Negotiators need to distinguish empathy from sympathy. Empathy is when you feel another’s feelings. Sympathy is what you feel – or say you feel – as a result of another’s situation. The former is received at a deeper emotional level and helps build rapport and develop trust. The latter is more shallow, particularly when it is just an acknowledgment of the other’s hardship.
Evidencing empathy leads to negotiation success
Negotiation research demonstrates that displays of empathy build pro-social behaviour. This is so important for negotiation success. Conversely, lack of empathy can result in anti-social behavior negatively impacting the negotiating parties’ relationship.
So how can we show empathy? Interpersonal skills such as openness, empathic listening and paraphrasing are a good start. Effective negotiators use such ’signals’ especially in the early introductory ‘hello’ phase. This is very important in hostage negotiations and many selling negotiations, and mergers & acquisitions negotiations, have a ‘hostage’ element!
The good news is that research shows empathy can be trained. The benefit is you may be able to better understand the other party’s perspective and so gain the most beneficial concessions.
Tips for Developing Empathy
1. Recognize and identify emotions
Being empathic means you are able to recognize the other party’s emotions and inexperienced negotiators are less adept at this. To identify another’s emotions it helps if you can easily identify your own. Make it a habit to monitor how you are feeling: nervous, angry, frustrated, stressed, happy, sad? Then it becomes easier to identify another’s emotions using the following skills.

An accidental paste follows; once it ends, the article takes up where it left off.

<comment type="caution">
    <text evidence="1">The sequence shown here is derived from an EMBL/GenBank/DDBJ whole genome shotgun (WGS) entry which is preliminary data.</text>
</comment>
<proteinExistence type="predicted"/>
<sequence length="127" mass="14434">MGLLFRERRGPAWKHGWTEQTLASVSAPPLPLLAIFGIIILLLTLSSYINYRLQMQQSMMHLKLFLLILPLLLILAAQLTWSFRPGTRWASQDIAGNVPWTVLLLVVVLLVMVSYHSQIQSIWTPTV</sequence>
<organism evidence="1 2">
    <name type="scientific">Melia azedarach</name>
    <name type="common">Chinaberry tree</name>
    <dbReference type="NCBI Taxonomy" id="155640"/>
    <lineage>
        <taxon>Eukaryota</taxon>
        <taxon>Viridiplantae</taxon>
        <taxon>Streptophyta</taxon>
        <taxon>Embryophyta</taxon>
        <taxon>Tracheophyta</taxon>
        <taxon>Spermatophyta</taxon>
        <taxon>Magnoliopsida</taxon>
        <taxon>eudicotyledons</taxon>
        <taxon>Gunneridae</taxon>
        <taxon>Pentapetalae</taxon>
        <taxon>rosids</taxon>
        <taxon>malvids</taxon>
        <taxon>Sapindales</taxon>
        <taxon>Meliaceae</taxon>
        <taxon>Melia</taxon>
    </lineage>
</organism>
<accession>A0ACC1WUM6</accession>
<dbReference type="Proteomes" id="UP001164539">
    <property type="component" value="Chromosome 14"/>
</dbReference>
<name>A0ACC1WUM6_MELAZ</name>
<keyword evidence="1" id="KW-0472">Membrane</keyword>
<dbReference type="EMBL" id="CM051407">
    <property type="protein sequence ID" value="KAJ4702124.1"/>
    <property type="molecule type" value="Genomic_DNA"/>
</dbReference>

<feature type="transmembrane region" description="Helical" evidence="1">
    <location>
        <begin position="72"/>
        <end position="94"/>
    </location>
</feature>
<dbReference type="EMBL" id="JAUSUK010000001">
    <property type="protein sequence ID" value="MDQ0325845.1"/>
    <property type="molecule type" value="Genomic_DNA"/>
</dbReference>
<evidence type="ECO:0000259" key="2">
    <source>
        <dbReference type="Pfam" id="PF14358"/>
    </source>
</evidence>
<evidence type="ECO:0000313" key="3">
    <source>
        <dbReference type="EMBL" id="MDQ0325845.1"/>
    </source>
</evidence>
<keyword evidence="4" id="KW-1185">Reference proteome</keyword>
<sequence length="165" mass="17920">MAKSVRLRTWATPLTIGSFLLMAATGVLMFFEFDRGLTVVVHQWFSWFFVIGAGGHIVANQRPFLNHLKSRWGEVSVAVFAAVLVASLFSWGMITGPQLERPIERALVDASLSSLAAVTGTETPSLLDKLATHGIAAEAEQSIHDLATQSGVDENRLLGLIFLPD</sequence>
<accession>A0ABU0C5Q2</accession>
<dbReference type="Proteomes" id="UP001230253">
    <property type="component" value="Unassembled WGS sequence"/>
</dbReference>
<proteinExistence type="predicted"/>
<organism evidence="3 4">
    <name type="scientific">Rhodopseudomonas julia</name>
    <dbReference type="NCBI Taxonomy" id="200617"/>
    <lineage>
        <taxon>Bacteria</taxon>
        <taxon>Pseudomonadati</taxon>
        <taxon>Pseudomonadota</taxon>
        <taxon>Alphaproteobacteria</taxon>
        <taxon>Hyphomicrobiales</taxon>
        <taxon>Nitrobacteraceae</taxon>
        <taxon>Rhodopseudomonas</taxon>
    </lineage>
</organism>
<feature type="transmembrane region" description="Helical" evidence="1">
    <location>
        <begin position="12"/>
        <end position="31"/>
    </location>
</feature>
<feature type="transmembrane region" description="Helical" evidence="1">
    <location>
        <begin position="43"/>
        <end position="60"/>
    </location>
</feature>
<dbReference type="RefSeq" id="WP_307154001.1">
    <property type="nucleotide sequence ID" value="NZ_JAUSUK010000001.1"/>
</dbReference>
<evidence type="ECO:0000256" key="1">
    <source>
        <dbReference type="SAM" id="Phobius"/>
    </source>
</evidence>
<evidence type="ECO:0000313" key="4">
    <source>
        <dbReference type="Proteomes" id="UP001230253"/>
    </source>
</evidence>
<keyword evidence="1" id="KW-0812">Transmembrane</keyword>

2. Be aware of nonverbals
Identifying emotion is helped by reading body language. Particularly look for discrepancies between the other party’s words and their body language and note changes in tonality.
3. Employ skillful questioning
It’s hard to understand the other party and you can’t empathize with their concerns unless you ask them. Do this by creating the right information gathering and sharing atmosphere using open-ended questions. These are the ‘how…?’, ‘what…?, ‘why…?’, ‘where…?’, ‘when…?, ‘which…?’ and ‘who…?’ types of questions. They usefully signal your interest in the other party’s response.
Avoid using closed-ended questions, usually answered with a one word ‘yes’ or ‘no’. These can cause the other party to feel defensive and to close down.
4. Actively listen to understand
Asking the right open-ended questions is a good start. To demonstrate empathy requires that you express a sincere interest in the other’s responses and try to fully understand their viewpoint. Genuineness and sincerity are critical. Most of us recognize when ‘empathy’ is used manipulatively to get information. You need to show a keen interest in the other’s concerns. Listen very attentively.
5. Remain neutral
When listening, it is hard to really hear another’s views without agreeing or disagreeing. Passing judgment is the enemy of empathizing; get into the other’s mindset and determine how it makes sense for them. Separate facts from feelings.
6. Demonstrate your understanding
Showing you understand the other’s concerns without judging is expressing empathy.
You need to:
- Nonverbally show you are listening (attentive eye contact, head nod, smile)
- Verbally show you are listening (“Mm-hmm”; “I see”; “Really”; ”Right”)
- Encourage them to continue (“Go on…”; “And then…”; “Tell me more…”)
- Use reflective questioning and summarizing techniques (“So, what you feel/think is…”)
- Show you understand both the facts and the feelings expressed
- Match your experience with theirs (“If I were in your shoes, I would feel the same way…”)
As you demonstrate empathy, enjoy observing how others empathize with you.